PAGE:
We watched this at the beginning of February when it was released.  I am holding comment until we re-watch and podcast it.  I won't spoil you on the movie or - I guess - what we'll say about it.

But I do need to note that we did see it, so here's a post.

Sunday, February 26, 2023

Watch Party Watch: In the Line of Duty 2 - Super Cops (AKA: Yes, Madam!) (1985)

Watched:  02/24/2023
Format:  Amazon Watch Party
Viewing:  First
Decade:  1980's
Director:  Corey Yuen

This movie was very bad.  Well, this is actually two different movies stapled together, neither of which was thought out terribly well or given an ending.  I have no idea what was lost in translation, or if this was an edit.  But, woof.

We watched the movie for (a) a pre-fame Michelle Yeoh and (b) Cynthia Rothrock kicking the shit out of people.  And we got those!  And I liked that part.  Plus, really seeing how from 1985, Michelle Yeoh was obviously a star, from her martial arts prowess to her grace on screen to being able to rock some rad 1985 looks (what *can't* she do?).  

But Yeoh and Rothrock are only in maybe 3/7ths of the film.  The rest is handed over to three dum-dums who seem like they're in a kid's film minus the extraordinary amount of foul language the voice-over saddled them with.  

The basic story is that Yeoh's maybe boyfriend? from England is assassinated because he has evidence on film of forged documents from the world's jolliest badguy.  Two dum-dum's accidentally steal the evidence, and hand it over to a dipsit named Fingers who outfits crooks.  Rothrock - who is ADR'd by Lady Matt Barry - is made sort of cruel?  And I think we're supposed to get a good cop/ bad cop pairing between she and Yeoh, but there's so little time spent on it in favor of watching the three dumb-asses mug, it's just bizarre.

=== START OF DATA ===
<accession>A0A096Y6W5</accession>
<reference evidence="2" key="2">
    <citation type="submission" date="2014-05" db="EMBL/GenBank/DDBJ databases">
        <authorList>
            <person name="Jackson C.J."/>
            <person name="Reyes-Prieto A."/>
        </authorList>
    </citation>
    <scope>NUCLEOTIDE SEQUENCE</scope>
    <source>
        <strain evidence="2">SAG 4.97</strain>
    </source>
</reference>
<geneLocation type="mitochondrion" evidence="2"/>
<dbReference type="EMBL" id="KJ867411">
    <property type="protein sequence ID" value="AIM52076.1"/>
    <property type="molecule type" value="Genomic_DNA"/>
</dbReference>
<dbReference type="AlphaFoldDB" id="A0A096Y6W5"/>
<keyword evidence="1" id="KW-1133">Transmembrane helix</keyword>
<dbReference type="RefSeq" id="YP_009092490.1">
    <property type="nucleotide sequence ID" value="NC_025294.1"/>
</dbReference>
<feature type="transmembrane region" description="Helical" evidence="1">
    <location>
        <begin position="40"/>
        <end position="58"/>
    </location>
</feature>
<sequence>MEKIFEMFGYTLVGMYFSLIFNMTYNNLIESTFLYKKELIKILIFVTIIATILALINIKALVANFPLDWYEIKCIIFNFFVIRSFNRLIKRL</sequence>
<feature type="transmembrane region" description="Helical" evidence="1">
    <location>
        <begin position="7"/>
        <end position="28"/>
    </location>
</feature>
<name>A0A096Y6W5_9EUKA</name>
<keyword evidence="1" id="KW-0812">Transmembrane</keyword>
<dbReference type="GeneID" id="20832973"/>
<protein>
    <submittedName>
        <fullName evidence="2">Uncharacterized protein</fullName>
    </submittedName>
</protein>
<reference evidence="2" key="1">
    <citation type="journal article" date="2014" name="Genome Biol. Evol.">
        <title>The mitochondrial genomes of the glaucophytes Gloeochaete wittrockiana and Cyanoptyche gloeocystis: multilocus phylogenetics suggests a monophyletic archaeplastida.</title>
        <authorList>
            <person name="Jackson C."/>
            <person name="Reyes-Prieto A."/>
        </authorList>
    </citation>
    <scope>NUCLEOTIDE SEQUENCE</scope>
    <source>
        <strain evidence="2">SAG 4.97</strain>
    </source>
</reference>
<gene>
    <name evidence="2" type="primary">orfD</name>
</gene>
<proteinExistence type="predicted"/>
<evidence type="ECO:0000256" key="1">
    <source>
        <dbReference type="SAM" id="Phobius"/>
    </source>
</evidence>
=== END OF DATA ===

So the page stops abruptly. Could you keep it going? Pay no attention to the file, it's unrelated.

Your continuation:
The film also just... ends.  Like, there's a lot to unpack after the 90 minutes you just spent with the characters, and a pivot to one of the dummies picking up a gun and committing cold blooded murder was a twist, certainly.  But our heroes are all going to jail at the end.  

I dunno.  It feels like they just forgot to write an ending and were like "oh, Dave.  We ran out of money to finish the third act, so we're going to just have you grab this gun and murder Barry.  Okay?"  And everyone wanted to go home, so they agreed.

I don't hate the movie  but I can't think of anything I enjoyed that wasn't Yeoh or Rothrock related.  (edit:  not true.  I enjoyed the mirthfulness of the chief baddie and the facial hair of his henchman, Wolf.)